With the increased popularity in robotic-assisted laparoscopy in urology, individual case reports and small case series have recently described robotic-assisted LNU with either retroperitoneal or transperitoneal approaches [5962]. The improved dexterity, precision, and control of robotic assistance may better facilitate handling of the distal ureter and bladder cuff [60]. However, concerns with cost and the potential need for patient repositioning and robot redocking may influence the widespread utilization of robotics in treating upper tract TCC.

6. Conclusions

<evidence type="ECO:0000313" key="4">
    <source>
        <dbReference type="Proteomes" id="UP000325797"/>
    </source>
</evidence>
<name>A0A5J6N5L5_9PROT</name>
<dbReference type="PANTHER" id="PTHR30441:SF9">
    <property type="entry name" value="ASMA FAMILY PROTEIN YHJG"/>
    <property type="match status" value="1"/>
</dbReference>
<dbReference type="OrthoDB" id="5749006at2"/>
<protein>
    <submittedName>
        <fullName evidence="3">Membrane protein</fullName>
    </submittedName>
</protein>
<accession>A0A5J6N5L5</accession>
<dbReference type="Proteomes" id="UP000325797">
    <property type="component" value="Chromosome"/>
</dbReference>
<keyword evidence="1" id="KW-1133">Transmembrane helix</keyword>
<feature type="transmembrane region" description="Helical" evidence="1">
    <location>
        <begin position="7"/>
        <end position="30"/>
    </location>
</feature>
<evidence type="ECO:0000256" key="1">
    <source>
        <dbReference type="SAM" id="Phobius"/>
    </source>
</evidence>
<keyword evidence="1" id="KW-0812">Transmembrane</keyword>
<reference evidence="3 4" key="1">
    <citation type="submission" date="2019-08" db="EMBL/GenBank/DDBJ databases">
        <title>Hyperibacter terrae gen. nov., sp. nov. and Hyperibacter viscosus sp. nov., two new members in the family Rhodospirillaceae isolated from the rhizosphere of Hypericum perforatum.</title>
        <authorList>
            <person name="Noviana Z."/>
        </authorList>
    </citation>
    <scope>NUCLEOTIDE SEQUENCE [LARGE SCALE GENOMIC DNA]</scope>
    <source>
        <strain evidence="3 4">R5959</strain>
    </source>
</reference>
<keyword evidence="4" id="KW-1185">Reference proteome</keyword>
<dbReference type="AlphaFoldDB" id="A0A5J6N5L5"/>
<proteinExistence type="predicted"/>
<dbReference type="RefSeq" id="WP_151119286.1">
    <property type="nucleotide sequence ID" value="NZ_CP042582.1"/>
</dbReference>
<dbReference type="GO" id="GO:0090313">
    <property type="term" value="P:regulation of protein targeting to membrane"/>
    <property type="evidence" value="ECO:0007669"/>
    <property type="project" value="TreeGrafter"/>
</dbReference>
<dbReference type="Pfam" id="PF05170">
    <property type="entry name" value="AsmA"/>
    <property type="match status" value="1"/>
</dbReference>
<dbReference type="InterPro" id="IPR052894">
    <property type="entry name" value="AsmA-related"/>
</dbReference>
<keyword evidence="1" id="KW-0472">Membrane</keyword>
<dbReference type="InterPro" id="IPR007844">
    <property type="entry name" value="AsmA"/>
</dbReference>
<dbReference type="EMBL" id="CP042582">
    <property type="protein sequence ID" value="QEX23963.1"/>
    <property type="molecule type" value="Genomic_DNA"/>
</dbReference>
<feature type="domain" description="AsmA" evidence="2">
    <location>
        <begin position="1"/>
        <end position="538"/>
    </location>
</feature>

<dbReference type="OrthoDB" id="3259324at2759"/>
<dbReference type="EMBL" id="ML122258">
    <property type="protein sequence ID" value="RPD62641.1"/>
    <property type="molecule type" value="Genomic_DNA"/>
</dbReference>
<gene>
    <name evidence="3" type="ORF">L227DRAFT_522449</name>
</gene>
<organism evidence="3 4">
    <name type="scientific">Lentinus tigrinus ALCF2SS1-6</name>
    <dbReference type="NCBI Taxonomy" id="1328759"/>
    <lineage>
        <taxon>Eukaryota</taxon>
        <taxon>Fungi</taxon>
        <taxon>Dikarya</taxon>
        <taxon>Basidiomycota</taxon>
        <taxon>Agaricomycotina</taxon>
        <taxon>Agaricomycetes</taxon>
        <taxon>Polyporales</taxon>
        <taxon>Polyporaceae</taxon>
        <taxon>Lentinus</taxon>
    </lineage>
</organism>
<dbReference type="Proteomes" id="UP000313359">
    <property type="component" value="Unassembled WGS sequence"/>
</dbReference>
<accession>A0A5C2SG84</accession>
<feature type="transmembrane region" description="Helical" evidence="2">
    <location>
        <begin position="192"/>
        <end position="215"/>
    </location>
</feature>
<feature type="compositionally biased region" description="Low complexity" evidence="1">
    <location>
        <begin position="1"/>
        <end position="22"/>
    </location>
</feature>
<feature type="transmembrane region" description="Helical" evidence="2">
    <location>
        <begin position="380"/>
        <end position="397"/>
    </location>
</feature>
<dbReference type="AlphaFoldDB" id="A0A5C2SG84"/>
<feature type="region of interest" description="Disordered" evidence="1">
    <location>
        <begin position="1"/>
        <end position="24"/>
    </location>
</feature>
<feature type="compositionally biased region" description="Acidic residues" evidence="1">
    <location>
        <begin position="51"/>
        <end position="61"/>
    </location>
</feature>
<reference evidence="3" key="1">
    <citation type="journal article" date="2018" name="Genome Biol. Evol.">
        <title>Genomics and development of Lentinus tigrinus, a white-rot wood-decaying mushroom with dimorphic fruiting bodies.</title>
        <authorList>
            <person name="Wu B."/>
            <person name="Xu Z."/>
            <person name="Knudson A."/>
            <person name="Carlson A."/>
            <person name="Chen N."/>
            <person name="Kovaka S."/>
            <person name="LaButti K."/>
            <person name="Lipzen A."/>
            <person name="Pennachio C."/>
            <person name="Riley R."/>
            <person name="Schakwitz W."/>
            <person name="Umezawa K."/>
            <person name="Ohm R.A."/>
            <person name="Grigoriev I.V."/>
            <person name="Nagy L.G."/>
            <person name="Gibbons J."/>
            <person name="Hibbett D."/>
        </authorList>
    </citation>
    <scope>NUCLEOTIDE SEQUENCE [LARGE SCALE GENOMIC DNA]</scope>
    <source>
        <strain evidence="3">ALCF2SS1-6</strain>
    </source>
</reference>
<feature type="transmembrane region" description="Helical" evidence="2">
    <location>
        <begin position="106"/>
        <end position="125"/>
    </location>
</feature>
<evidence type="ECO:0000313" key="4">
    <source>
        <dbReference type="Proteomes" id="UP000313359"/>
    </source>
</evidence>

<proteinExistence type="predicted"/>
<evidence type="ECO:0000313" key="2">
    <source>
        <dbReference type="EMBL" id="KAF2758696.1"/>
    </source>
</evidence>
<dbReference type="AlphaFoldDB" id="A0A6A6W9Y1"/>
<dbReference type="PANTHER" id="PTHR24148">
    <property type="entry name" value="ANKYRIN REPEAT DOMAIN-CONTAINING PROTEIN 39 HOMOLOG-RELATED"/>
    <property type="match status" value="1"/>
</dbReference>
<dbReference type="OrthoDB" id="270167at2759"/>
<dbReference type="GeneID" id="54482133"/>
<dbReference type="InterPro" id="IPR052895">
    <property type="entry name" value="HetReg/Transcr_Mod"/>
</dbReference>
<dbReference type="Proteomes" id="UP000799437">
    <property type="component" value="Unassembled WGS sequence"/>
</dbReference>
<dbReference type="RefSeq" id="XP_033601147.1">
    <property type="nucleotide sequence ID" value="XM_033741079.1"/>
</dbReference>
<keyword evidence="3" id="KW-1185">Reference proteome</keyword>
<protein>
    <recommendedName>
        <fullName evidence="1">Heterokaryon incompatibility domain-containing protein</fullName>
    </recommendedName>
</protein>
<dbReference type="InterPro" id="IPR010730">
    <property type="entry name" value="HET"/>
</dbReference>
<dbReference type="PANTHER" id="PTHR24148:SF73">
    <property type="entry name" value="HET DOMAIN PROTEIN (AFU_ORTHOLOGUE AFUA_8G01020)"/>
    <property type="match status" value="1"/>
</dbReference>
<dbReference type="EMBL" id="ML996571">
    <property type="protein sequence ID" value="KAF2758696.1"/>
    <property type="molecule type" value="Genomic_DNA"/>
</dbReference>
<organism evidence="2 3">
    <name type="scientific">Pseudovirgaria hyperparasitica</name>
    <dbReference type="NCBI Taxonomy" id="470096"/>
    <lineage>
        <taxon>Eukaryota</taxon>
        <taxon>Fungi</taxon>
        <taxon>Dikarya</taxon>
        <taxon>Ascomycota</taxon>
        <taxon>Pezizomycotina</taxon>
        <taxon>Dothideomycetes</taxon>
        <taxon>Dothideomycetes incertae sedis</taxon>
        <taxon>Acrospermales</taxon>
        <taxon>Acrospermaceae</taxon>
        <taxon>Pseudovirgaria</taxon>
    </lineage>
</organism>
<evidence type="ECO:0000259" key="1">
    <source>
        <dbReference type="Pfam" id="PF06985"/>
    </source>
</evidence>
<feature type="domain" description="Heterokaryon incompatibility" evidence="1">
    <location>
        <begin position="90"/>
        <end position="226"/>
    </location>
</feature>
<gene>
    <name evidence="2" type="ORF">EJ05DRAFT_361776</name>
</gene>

Following the increased popularity of laparoscopy in urologic surgery, LNU has become a common treatment for TCC of the renal pelvis and ureter with decreased perioperative morbidity, shorter hospitalization, as well as comparable oncologic outcomes and survival rates as with ONU. The optimal technique for mobilization of the kidney and proximal ureter, as well as excision of the distal ureter and bladder cuff, is still evolving and largely based on surgeon preference. The classic open approach for distal ureter removal is most comparable to the established principles of open oncologic surgery and simultaneously allows for intact en bloc specimen removal. Regardless of technique used, minimal disruption of the urinary tract should be maintained to decrease the risk of recurrences and port-site metastases. The role of routine lymphadenectomy and the utilization of robotic assistance in upper urinary tract TCC are still to be determined. Long-term studies with prospective, randomized trials are necessary to fully evaluate the outcomes of LNU in the management of this aggressive disease.